Hundreds of criminals were convicted or cautioned for knife and offensive weapons crimes in Lancashire last year, as the number of offences dealt with hit a seven-year high
Ministry of Justice statistics show that criminals were cautioned or sentenced for knife and offensive weapons offences in Lancashire on 561 occasions in the year to September 2019 – the most since 2012.
The recent trend was mirrored across England and Wales, where the figure for such offences hit 22,300 – the highest since records began in 2009.
The number includes possession of, or threatening with, a knife or other offensive weapon.
In Lancashire, under-18s accounted for 15 per cent of sentences or cautions for knife and offensive weapon crime in the year to September 2019.
Across England and Wales, they made up 21 per cent of cases.
Barnardo’s chief executive Javed Khan said the Government urgently needs to find long-term solutions to turn vulnerable children away from crime before they reach for a knife.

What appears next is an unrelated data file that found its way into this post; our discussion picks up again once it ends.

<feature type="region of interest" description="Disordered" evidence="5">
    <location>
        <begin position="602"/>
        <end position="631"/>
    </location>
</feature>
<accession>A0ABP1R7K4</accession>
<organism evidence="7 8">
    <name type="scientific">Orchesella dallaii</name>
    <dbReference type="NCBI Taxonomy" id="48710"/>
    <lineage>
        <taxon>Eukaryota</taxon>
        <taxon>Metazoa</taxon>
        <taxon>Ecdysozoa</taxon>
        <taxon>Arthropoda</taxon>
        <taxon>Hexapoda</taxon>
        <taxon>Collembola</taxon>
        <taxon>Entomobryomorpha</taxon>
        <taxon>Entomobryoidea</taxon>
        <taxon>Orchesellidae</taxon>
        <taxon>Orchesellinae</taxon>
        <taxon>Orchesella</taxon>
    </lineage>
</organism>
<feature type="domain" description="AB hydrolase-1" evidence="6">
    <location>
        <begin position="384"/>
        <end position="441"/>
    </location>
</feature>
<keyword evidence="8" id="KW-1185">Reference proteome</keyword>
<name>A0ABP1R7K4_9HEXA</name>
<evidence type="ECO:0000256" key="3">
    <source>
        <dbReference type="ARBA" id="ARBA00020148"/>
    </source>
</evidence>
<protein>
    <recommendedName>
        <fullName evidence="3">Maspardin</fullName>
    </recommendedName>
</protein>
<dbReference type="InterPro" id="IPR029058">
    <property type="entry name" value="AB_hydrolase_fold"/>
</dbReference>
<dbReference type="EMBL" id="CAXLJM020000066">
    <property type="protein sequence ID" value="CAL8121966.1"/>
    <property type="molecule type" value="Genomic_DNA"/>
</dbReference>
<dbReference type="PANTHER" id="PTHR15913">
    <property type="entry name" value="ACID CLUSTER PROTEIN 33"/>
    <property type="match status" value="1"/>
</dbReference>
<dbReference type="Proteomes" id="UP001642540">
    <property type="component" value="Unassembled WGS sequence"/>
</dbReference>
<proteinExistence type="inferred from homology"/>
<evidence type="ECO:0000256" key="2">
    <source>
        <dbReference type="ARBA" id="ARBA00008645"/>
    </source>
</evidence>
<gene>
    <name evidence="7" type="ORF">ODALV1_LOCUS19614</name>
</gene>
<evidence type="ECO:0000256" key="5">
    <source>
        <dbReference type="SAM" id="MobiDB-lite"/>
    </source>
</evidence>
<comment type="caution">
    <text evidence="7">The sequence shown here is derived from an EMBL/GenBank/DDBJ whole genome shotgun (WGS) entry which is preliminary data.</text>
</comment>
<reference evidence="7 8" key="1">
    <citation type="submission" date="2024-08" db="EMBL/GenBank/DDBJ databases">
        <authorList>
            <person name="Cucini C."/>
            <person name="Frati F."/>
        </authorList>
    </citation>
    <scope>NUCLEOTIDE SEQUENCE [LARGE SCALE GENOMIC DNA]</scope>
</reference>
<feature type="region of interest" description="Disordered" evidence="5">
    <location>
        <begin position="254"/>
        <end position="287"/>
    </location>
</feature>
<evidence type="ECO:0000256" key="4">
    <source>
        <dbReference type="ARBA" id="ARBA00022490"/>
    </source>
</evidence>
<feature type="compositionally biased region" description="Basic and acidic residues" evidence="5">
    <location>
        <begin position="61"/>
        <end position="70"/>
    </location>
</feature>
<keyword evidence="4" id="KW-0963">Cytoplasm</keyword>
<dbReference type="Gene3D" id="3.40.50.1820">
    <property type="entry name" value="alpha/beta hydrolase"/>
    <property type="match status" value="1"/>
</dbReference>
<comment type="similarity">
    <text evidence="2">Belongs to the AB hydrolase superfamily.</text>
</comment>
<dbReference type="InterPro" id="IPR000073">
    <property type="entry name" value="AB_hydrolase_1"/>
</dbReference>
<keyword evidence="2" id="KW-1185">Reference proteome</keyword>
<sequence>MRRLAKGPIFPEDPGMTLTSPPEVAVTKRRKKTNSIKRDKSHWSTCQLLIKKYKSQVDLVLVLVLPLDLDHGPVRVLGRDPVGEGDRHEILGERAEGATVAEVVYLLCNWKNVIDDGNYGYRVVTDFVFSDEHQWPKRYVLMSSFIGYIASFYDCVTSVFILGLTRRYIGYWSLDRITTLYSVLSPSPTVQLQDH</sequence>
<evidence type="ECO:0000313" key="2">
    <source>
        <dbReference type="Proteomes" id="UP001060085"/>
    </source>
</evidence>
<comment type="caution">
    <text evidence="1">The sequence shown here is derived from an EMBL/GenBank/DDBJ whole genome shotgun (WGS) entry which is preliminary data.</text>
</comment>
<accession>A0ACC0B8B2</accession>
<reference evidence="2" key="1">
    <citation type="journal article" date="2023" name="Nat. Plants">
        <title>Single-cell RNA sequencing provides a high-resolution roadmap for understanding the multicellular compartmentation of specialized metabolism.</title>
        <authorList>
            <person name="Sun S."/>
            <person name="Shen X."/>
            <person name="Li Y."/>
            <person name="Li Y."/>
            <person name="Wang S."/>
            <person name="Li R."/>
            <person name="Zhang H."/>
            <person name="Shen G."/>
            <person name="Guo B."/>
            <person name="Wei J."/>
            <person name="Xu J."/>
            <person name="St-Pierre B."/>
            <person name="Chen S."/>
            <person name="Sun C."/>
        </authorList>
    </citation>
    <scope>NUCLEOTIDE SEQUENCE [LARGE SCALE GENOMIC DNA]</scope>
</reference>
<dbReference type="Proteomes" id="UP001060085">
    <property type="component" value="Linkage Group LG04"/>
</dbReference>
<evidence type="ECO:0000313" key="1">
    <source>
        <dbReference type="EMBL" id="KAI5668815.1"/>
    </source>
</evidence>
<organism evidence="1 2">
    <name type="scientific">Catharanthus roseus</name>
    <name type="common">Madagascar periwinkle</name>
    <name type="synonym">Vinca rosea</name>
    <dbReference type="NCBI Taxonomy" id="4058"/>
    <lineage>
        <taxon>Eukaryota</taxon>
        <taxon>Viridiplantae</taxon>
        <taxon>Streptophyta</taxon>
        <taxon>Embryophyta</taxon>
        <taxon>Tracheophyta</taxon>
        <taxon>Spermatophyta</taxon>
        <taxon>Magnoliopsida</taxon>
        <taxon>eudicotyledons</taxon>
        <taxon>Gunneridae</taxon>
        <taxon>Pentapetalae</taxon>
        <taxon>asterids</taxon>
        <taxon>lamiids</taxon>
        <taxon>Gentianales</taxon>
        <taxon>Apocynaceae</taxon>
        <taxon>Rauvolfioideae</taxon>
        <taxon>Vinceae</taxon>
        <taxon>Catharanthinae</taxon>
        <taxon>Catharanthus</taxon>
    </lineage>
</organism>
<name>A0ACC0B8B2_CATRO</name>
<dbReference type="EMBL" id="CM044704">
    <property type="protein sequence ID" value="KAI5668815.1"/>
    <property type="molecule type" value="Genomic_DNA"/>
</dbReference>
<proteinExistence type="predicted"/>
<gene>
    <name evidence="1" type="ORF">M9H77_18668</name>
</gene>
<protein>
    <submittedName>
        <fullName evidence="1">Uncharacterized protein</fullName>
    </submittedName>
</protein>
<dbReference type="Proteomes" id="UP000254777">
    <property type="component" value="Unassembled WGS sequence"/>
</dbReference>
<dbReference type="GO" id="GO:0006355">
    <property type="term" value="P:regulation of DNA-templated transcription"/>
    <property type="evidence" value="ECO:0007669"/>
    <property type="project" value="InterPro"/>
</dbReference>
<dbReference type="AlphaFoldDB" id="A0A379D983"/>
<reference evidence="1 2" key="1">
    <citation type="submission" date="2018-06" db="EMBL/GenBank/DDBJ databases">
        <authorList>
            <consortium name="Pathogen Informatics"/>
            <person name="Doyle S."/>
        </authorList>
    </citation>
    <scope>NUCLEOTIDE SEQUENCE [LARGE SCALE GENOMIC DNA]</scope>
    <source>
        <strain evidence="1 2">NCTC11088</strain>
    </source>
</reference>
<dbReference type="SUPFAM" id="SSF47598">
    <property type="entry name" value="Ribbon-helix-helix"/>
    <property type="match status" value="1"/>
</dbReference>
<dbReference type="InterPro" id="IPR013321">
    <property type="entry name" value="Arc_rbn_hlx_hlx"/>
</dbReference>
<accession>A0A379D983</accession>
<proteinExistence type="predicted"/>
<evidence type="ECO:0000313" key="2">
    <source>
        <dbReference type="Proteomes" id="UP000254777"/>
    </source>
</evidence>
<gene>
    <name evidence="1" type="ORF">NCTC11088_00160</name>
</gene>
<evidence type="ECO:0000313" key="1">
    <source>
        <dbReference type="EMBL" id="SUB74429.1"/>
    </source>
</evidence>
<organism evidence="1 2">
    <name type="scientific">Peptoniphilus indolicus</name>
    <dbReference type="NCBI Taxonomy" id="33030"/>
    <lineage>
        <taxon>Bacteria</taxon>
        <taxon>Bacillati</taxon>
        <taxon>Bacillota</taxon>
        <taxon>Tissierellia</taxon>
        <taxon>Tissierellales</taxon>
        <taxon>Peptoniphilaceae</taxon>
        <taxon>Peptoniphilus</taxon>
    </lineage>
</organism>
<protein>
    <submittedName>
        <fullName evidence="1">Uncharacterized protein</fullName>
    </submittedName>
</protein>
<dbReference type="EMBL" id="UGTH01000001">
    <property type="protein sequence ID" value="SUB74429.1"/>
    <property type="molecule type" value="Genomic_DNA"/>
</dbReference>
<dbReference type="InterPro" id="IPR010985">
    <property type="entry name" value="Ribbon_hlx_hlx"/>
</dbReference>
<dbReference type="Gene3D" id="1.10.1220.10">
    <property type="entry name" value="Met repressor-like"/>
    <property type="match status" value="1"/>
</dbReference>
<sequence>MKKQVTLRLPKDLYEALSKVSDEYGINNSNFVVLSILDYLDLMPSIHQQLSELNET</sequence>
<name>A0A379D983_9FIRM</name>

“Increasing the number and length of sentences can only be part of the solution, as this may not deter young people who are suffering a poverty of hope,” he added.
“Often they have no qualifications, no job prospects, and no role models, making them vulnerable to criminal gangs who force them to deliver drugs and carry knives to protect themselves.”
Across England and Wales, 38 per cent of knife and offensive weapon offences ended with someone going straight to jail in the year to September 2019 – a record high.
The average time spend behind bars also increased over the period, from six to eight months.
Justice minister Chris Philp said the Government is recruiting 20,000 more police officers, extending stop and search and making sure the most violent offenders spend longer behind bars.
He added: “These figures should serve as a stark warning to those carrying knives – you are more likely to be jailed, and for longer, than at any point in the last decade.”